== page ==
A Rhino Keeper Trains Rangers in Namibia on SMART Technology
Written by Tamara Trull, Watani Grasslands Zookeeper, North Carolina Zoo
This past December (2022), I was selected to go with Drs. Rich Bergl and Drew Cronin from the Zoo's Conservation, Education and Science Section to Africa to help teach rangers how to use SMART conservation software, an anti-poaching system the Zoo helped develop. I was so excited about this awesome opportunity because I could go to a place I'd never been to! Not to mention, I got to use the knowledge I had gained training on SMART around the Zoo over the past few months to help teach others.
We were focused on two places during this trip, northeastern Namibia (including staff from several National Parks) and Waterberg National Park in the center of the country. I will tell you about the work in northeast Namibia, the part of the trip that was the most memorable for me.
After a couple of days of traveling, we finally got to our destination, but we couldn't start until the following day. I was looking forward to being able to do what we came to do. We got up in the morning and drove to Susuwe station in Bwabwata National Park, where rangers and wardens from various other stations came together to attend the workshop.
After the meetings where the SMART program was introduced to the rangers, I finally got to spend time with them one on one. Drew would type up a scenario to give the rangers practice using the SMART mobile devices, which track poaching in the area in real-time. This also gave me a chance to use what I learned to check on the rangers' progress and help them if needed. This was one of my favorite times during this trip because I worked with the rangers there to protect not just rhinos (who I work with and adore) but all the native animals from poaching. Rangers are at the forefront of this program, and I was honored to be able to interact with them so closely.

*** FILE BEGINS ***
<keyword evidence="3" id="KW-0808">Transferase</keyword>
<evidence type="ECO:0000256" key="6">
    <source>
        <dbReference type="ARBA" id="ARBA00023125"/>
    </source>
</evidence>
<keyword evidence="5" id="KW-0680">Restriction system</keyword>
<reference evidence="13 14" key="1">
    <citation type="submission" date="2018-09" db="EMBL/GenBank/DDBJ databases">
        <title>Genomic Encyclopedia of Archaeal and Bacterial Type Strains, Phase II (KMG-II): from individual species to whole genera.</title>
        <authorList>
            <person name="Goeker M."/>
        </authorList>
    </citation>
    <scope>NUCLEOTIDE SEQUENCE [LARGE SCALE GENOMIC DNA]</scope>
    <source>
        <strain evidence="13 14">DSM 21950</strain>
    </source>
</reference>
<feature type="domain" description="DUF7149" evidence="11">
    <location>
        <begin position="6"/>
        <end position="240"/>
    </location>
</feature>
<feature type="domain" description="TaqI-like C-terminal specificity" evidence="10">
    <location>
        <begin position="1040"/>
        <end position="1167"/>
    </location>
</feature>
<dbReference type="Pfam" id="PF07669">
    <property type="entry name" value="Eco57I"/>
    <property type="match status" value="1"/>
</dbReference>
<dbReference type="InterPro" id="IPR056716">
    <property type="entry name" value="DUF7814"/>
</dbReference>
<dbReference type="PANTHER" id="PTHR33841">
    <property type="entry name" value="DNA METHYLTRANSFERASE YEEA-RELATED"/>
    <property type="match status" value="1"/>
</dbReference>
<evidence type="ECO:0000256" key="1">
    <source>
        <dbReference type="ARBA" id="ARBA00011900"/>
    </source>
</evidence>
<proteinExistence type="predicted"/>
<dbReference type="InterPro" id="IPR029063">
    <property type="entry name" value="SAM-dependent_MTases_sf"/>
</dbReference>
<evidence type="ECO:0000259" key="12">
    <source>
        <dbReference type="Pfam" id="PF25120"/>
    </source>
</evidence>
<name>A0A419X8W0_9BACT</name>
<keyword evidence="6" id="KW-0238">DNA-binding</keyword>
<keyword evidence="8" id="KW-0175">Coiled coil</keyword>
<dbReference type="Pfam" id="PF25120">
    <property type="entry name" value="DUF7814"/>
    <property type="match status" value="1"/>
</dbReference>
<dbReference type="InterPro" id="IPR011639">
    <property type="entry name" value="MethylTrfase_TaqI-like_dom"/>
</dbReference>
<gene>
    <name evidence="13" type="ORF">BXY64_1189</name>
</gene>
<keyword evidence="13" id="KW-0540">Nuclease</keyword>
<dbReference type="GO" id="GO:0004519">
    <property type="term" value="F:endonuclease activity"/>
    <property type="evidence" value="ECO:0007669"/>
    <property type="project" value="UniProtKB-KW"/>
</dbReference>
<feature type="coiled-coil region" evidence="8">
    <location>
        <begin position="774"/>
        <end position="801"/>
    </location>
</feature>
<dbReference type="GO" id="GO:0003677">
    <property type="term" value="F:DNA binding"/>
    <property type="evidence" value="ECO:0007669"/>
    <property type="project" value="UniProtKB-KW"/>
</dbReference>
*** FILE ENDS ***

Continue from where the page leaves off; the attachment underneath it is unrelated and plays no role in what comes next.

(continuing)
I spent a few days with them and saw how excited they were to learn to use SMART—the night before the last training workshop was bittersweet as we prepared the computers and all the mobile devices to leave with the wardens and rangers. That night I really felt like I was a part of something bigger than myself. Working alongside everybody to accomplish this task was rewarding, but it was sad knowing the next day was the last day I would see this amazing group of people. I never realized it was going to be hard to say goodbye. On our last day, we distributed all the devices, and everybody got a certificate. It was a great ending to a lot of hard work and long nights!
I work on the Zoo's Grasslands habitat, a 40-acre expanse where a variety of hoof stock and southern white rhinos live. During my trip to Africa, I was so fortunate to see some of these animals, such as rhinos and greater kudu, in the wild. I even got the privilege to see animals I had never seen before, like a red lechwe. On top of everything else, I had a chance to try new doos. Another thing that amazed me was how the different cultures built their homes. They used dirt from termite mounds! I thought, "Wow, that seems like a brilliant idea," showing how they utilize their resources.
The biggest takeaway from this adventure had to be the fantastic people I met and the relationships I built along the way. Everybody was so friendly and very helpful, not to mention the shared enthusiasm for conservation. I may be an animal person, but I really enjoyed spending time with all the people I worked with on this trip to Namibia.